Emily Wells combines electronics, orchestral strings, jazz structures, pop sensibilities, and globe-trotting music elements into …
In the four years between their self-titled debut and this year’s Bell House, Kansas City’s Shy Boys have subtly polished their lo-fi production while doubling down on their sweet vocal harmonies. Initially formed as a trio in 2012, Shy Boys now comprise five members: brothers Kyle and Collin Rausch, Konner Ervin, Kyle Little and Ross Brown. The band’s languid, sun-drenched Midwestern brand of jangle-pop is reminiscent of indie-rock forbearers such as Big Star, The Wedding Present and The Shins’ early output. Their ‘60s bubblegum affinities and intertwined honey-glazed vocal arrangements are suffused with irreverent-yet-earnest wit, imbuing bittersweet whimsey into even their dourest ditties (“Evil Sin”).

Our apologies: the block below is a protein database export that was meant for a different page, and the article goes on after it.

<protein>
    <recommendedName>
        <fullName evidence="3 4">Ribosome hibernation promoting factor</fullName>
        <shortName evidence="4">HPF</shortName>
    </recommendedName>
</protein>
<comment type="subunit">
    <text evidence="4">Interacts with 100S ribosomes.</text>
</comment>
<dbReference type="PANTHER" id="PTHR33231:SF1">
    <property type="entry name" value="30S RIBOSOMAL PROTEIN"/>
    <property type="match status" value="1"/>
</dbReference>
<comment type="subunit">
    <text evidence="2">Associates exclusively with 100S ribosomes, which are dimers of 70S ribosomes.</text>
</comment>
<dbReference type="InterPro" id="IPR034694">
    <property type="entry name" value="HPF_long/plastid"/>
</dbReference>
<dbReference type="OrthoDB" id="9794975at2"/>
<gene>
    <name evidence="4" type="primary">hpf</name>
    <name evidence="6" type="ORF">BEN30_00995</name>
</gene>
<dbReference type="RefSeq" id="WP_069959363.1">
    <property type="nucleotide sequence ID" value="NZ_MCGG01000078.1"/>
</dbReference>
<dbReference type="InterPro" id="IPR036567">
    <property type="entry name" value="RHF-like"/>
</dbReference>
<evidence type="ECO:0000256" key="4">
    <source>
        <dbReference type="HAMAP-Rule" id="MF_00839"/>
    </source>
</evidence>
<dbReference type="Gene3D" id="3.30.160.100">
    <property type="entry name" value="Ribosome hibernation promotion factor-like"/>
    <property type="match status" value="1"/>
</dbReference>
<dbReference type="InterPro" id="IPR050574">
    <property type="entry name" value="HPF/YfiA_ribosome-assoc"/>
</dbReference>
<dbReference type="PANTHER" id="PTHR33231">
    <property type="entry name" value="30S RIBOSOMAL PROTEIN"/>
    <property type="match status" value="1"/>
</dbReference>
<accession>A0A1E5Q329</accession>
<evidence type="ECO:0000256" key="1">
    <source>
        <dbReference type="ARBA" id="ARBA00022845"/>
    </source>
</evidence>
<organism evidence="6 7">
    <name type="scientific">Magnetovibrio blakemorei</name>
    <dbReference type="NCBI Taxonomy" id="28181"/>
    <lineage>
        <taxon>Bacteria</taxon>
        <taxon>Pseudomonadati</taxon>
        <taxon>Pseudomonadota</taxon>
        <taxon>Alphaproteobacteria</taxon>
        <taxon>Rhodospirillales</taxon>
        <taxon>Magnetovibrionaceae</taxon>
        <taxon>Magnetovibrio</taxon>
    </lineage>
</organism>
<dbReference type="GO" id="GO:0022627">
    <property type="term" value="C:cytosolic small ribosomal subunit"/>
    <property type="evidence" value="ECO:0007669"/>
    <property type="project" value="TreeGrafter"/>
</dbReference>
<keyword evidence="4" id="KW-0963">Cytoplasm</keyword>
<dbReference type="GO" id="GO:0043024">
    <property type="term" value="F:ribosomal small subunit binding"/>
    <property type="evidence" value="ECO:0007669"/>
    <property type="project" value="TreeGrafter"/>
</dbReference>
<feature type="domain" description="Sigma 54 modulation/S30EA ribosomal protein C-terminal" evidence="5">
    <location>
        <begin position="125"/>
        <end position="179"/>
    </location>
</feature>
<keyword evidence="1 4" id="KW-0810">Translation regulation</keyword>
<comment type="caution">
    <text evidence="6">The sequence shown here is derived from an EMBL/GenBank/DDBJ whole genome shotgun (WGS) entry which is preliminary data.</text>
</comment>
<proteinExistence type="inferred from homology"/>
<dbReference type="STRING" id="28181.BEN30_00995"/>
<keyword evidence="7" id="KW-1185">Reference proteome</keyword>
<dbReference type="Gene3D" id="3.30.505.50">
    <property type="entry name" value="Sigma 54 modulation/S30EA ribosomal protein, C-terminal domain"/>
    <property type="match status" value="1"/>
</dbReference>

There’s a certain effortlessness to this band’s square peg/round hole pluckiness: Shy Boys’ breezy and loosely kinetic songs don’t sound painstakingly labored over. Instead, they seem crafted with ease by a quintet of close neighborhood friends (Bell House is named after the fondly remembered Bell Street headquarters they called home for the better part of five years). “Take the Doggie,” for instance, belies the sadness of its narrative—liberating a neighbor’s neglected and malnourished pup—with nervy rhythm and just-muddy-enough percussion, sounding akin to Thin Lizzy engaged in a friendly game of lawn darts with The Apples in Stereo.
The linchpin of Shy Boys’ sound, however, is their use of five-part vocal harmonies. Bell House’s opening track, “Miracle Gro,” is a shimmering choir cresting a wave of Baroque-pop sensibilities, featuring nothing but handclaps and the band members’ a cappella latticework. While their vocal interplay has earned comparisons to The Beach Boys and their music conjures a certain warm and nostalgic indie-rock familiarity, Shy Boys’ sunbeam-soaked arrangements whirl with a looser kind of nudge-nudge, wink-wink playfulness. Angelically golden-voiced, Shy Boys are like time travelers back-packing through pop-rock’s decades gone by, beaming in from a daze of future’s past.